Conraua alleni is morphologically quite similar to Hoplobatrachus occipitalis (Barbour and Loveridge, 1930). For example, they both exhibit a conspicuous transverse fold that connects the posterior edges of the upper eyelids, and the toes are completely webbed to the tips (Loveridge, 1941). Barbour and Loveridge (1930) compared a 28 mm specimen of H. occipitalis (then classified as Rana occipitalis) with the holotype 28 mm specimen of C. alleni and made the following observations:

1) The snout of C. alleni is much shorter (4.25 mm) than that of H. occipitalis (5.5 mm), and as a result its overall shape is rounder and less sharply tapered anteriorly.

2) The nostrils of C. alleni are positioned much more closely together (2 mm) than in H. occipitalis (2.65 mm), and they barely affect the overall contour of the head, whereas the more prominent nostrils of H. occipitalis give the head an angular appearance when viewed laterally.

3) The tympanum is small and indistinct in C. alleni but is large and conspicuous in H. occipitalis, with a diameter of 2.25 mm.

4) Conraua alleni and H. occipitalis both exhibit a strongly pronounced transverse dermal fold that meets the posterior borders of the orbits; however, in very juvenile H. occipitalis only a smooth, broad depression is present.

5) The thighs of C. alleni are much stouter, with a transverse measurement of 7.5 mm, as opposed to 5.5 mm in H. occipitalis.

6) Dorsally, C. alleni is covered with subequal warts, giving its back an almost granular appearance, whereas the dorsal warts of H. occipitalis are very unequal and tend to form ridge-like series.

7) The two species are differently colored, and the upper lip of H. occipitalis is blotched, unlike in C. alleni (Barbour and Loveridge, 1930).

Loveridge (1941) also compared C. alleni with H. occipitalis, and added the following distinctions:

8) The vomerine teeth in C. alleni form two oblique rows; anteriorly, they touch the inner posterior edge of the choanae, and they converge posteriorly. Meanwhile, vomerine teeth are absent in young H. occipitalis, but form two round groups located between but posterior to an imaginary line connecting the hind edges of the choanae.

9) The tips of the toes of C. alleni are dilated into small, distinct disks, whereas the tips of the toes of H. occipitalis are not dilated (Loveridge, 1941).

The species can be distinguished from Conraua crassipes by its indistinct tympanum, a strongly developed fringe on the third finger, no dermal fold on the forearm, and relatively shorter hindlimbs. C. crassipes, meanwhile, has a distinct tympanum, no finger fringes, a fold on the outer side of the arm near the olecranon, and a relatively longer leg (Parker, 1936).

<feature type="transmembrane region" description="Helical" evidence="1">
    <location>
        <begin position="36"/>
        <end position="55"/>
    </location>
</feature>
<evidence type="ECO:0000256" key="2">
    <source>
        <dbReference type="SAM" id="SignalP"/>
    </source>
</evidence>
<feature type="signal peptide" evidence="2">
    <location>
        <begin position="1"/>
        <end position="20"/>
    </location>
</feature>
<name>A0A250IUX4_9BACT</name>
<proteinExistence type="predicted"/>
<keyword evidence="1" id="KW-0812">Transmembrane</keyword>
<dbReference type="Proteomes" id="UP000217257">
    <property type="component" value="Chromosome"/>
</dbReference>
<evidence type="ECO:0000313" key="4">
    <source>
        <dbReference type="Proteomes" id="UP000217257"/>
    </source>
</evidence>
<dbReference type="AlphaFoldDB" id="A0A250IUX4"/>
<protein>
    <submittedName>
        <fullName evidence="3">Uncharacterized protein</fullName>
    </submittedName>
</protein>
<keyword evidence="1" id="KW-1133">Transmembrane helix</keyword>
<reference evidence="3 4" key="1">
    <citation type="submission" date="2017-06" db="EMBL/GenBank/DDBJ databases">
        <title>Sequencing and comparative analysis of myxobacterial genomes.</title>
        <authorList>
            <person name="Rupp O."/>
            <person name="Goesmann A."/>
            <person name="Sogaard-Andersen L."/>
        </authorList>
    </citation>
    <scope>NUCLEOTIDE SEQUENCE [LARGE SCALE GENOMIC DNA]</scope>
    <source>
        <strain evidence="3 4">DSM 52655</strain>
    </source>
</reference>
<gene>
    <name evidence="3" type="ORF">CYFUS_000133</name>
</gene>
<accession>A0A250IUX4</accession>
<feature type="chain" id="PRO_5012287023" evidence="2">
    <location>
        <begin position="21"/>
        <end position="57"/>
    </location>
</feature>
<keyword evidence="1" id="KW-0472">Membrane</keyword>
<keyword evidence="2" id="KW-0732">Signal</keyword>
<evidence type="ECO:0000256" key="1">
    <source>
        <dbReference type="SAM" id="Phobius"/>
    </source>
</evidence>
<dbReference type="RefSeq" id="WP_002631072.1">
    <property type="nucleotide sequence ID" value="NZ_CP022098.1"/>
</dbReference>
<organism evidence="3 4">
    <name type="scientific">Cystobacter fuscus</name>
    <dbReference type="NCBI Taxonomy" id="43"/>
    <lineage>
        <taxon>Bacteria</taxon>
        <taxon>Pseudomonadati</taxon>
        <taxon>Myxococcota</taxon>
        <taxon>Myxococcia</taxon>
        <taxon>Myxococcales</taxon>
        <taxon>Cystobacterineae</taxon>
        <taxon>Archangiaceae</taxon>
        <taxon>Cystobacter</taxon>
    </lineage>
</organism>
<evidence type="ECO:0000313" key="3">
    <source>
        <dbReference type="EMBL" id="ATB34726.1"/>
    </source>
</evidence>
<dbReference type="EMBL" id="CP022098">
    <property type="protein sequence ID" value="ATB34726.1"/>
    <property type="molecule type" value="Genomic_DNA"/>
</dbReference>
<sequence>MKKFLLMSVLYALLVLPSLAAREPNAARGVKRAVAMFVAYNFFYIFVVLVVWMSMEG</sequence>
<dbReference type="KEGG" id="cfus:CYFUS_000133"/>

Author: Goldsmith, Willy
License: http://creativecommons.org/licenses/by-nc/3.0/

Habitat and Ecology

It lives in the vicinity of fast-flowing permanent streams in rainforests in hilly country. It is forest-dependent, and is not found in open areas. It occurs from low altitudes to more than 1,000m asl (Rödel and Schiøtz, 2004). It is commonly found on stones and root structures close to the water's edge or out of the water (Schiøtz, 1964).


Author: Goldsmith, Willy
License: http://creativecommons.org/licenses/by-nc/3.0/

Population Biology

It is extremely localized, but abundant wherever it occurs (Rödel and Schiøtz, 2004).


Author: Goldsmith, Willy
License: http://creativecommons.org/licenses/by-nc/3.0/

Advertisement Call

Schiøtz (1964) made the only known recording of this species' call, and reports a soft, clear whistle produced singly with long intervals. The frequency of the call rises initially and then remains constant at 2300 Hz before fading out. No harmonics were observed.


Author: Goldsmith, Willy
License: http://creativecommons.org/licenses/by-nc/3.0/

Reproduction

It breeds in streams, and the tadpoles are usually found in the slow-flowing or nearly stagnant sections of streams (Rödel and Schiøtz, 2004). However, Schiøtz (1964; A preliminary list of amphibians collected in Ghana) reports finding both larval and adult specimens in fast-flowing rainforest streams.


Author: Goldsmith, Willy
License: http://creativecommons.org/licenses/by-nc/3.0/

IUCN Red List Category and Justification of Conservation Status

The IUCN Red List (2010) categorizes this species as Vulnerable because it is dependent on streams in rainforests, and so its area of occupancy is probably less than 2,000 km2, its distribution is severely fragmented, and there is continuing decline in the extent and quality of its habitat in West Africa (Rödel and Schiøtz, 2004).


Author: Goldsmith, Willy
License: http://creativecommons.org/licenses/by-nc/3.0/

Trends

Populations of this species are decreasing (Rödel and Schiøtz, 2004).


Author: Goldsmith, Willy
License: http://creativecommons.org/licenses/by-nc/3.0/

Threats

It is adversely affected by the loss of forest habitat for agriculture, logging, and human settlements. In certain places its habitat is also being lost due to mining, for instance at Simandou in the Pic de Fon Classified Forest in Guinea, and Mount Nimba in Guinea and Liberia. Mining is probably also leading to the pollution of breeding streams (Rödel and Schiøtz, 2004).


Author: Goldsmith, Willy
License: http://creativecommons.org/licenses/by-nc/3.0/

Conservation Actions and Management

It occurs in several protected areas, including Pic de Fon Classified Forest (Guinea), Haute Dodo Classified Forest and Mont Sangbe National Park (Côte d'Ivoire), and the Mount Nimba World Heritage Site (Liberia and Guinea; Rödel and Schiøtz, 2004).


Author: Goldsmith, Willy
License: http://creativecommons.org/licenses/by-nc/3.0/